I am president and part owner of CellGene inc.

1006. Preliminary Results of a Phase I Trial Using Retroviral Gene Transfer of G156A MGMT To Protect Hematopoiesis during BG and BCNU Therapy of Advanced Malignancies

Jane Reese,1 Karen Lingas,1 Pamela Ksenich,1 Colin Sweeney,1 Omer Koc,1 Stanton Gerson.1

'Hematology/Oncology, Center for Stem Cell and Regenerative Medicine, Case Comprehensive Cancer Center, Case Western Reserve University School of Medicine, Cleveland, OH.

We have extensively studied the G156A MGMT mutation which confers O6aLkylguanine DNA alkyltransferase (AGT) that is resistant to O6benzylguanine (BG). In a Phase I clinical trial at our institution, BG was shown to inhibit tumor AGT at 120mg/m2 and the maximum tolerated dose of BCNU was 40 mg/m2. In the laboratory, we have shown that the retrovirus MFG-G156A-MGMT confers BG and BCNU resistance ex vivo into human CD34+ cells. We have also reported that G156A-MGMT transduced murine hematopoietic progenitors repopulate the bone marrow and can be enriched up to 1000-fold after 2 cycles of BG and BCNU. These studies demonstrate the strong capacity of this model to confer BG and BCNU resistance and a selection advantage in vivo. Based on these data, we initiated a clinical trial using gene transfer into autologous CD34+ cells in patients with advanced malignancies. Patients undergo CD34+ mobilization with G-CSF and GM-CSF. CD34+ enriched cells (CliniMACS, Miltenyi) are transduced with MFG-G156A MGMT (produced in PG13 cells by the NGVL, K. Cornetta, Director) in the presence of the fibronectin fragment CH-296 (provided by Takara Bio Inc) and the cytokine combination SCF, Tpo, and Flt-3 ligand for 86 hours. The cell culture is harvested on day 4 and the entire culture is re-infused into the patient who received BG and BCNU 48 hours prior. Patients receive subsequent cycles of BG and BCNU every 6 weeks with analysis of marrow and blood cells for evidence of gene transfer prior to each cycle. In the first three patients, the frequency of gene transfer measured by proviral containing CFU in the post transduction culture was 20 ± 7% and 6.3 ± 3 % of the cells expressed G156A-AGT by flow cytometry. An average of 4.4 ± 2 x 107viable mononuclear cells with a CD34 purity of 93 ± 5% were infused. In one patient, 10% of bone marrow CFU showed presence of the provirus 5 weeks after infusion but prior to the second cycle of BG and BCNU. In this same patient, insertion site analysis by LAM-PCR showed a similar banding pattern in both the lymphocyte-monocyte and granulocyte fractions, indicating multilineage reconsitituion by a single transduced stem cell. Our preliminary results demonstrate efficient gene transfer into cytokine stimulated CD34+ cells using the MFG-G156A-MGMT vector and these cells can be infused without toxicity. Given the strong degree of selection observed in pre-clinical models, we anticipate enrichment for transduced cells following each cycle of chemotherapy.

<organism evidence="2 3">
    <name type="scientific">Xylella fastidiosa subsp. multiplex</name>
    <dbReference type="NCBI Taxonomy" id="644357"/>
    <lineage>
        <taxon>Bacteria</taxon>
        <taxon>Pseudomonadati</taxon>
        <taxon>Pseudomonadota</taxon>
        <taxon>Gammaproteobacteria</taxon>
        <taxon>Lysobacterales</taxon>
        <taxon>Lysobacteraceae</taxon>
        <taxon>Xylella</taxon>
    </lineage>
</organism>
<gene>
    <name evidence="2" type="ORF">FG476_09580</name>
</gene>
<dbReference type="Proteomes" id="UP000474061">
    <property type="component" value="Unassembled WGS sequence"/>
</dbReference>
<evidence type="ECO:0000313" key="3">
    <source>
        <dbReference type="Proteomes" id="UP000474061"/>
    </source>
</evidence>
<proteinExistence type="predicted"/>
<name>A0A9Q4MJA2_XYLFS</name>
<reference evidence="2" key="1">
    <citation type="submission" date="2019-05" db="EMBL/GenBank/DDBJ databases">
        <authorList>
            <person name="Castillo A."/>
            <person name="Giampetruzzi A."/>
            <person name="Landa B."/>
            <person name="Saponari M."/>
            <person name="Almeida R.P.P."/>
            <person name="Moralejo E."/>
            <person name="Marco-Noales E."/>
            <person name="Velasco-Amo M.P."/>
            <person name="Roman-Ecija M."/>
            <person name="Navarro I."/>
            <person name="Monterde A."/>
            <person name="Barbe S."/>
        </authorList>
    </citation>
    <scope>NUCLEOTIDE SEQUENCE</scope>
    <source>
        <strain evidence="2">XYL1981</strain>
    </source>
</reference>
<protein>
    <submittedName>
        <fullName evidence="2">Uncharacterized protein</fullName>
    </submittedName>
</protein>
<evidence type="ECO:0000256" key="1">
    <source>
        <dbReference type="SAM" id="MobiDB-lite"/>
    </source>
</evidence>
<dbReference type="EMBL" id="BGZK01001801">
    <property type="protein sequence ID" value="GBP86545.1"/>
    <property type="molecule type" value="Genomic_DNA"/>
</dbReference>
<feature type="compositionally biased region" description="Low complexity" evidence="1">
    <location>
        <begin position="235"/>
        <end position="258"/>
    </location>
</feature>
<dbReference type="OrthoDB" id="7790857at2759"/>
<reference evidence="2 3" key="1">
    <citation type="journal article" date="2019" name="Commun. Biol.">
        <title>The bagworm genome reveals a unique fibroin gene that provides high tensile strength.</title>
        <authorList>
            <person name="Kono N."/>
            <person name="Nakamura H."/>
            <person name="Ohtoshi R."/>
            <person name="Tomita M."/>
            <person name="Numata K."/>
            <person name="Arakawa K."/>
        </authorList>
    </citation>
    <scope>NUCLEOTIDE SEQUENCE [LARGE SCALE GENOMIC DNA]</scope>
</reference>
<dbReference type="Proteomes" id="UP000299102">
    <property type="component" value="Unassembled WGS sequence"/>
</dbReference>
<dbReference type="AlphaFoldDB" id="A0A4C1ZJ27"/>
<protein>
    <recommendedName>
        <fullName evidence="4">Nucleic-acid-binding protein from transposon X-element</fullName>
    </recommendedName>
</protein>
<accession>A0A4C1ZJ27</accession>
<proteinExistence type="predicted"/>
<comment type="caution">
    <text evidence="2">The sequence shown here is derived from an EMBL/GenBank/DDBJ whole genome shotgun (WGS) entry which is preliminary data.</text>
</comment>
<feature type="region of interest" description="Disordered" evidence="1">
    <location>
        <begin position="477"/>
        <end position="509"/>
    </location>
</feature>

1007. Safety of Adenoviral Vectors: Results of Clinical Investigations in 445 Cancer Patients Treated with Advexin® (Adenoviral p53) Gene Therapy

Louis A. Zumstein,1 Donna Call,1 James Merritt,1 Robert E.

Sobol,1 Kerstin Menander.1

'Introgen Therapeutics, Inc, Houston, TX.

Safety data were collected from 445 patients treated with Advexin® (adenoviral p53) gene therapy for cancer in 14 clinical trials (Phase I, II and III). Advexin gene therapy was used as monotherapy in 11 trials and in combination with chemotherapy or radiation in 3 clinical studies. The treated patients had advanced cancers, primarily lung and squamous cell head and neck cancers, but also included patients with prostate cancer, colorectal cancer, and other solid tumors. Most patients were treated with multiple

Molecular Therapy Volume 9, Supplement 1, May 2004 Copyright © The American Society of Gene Therapy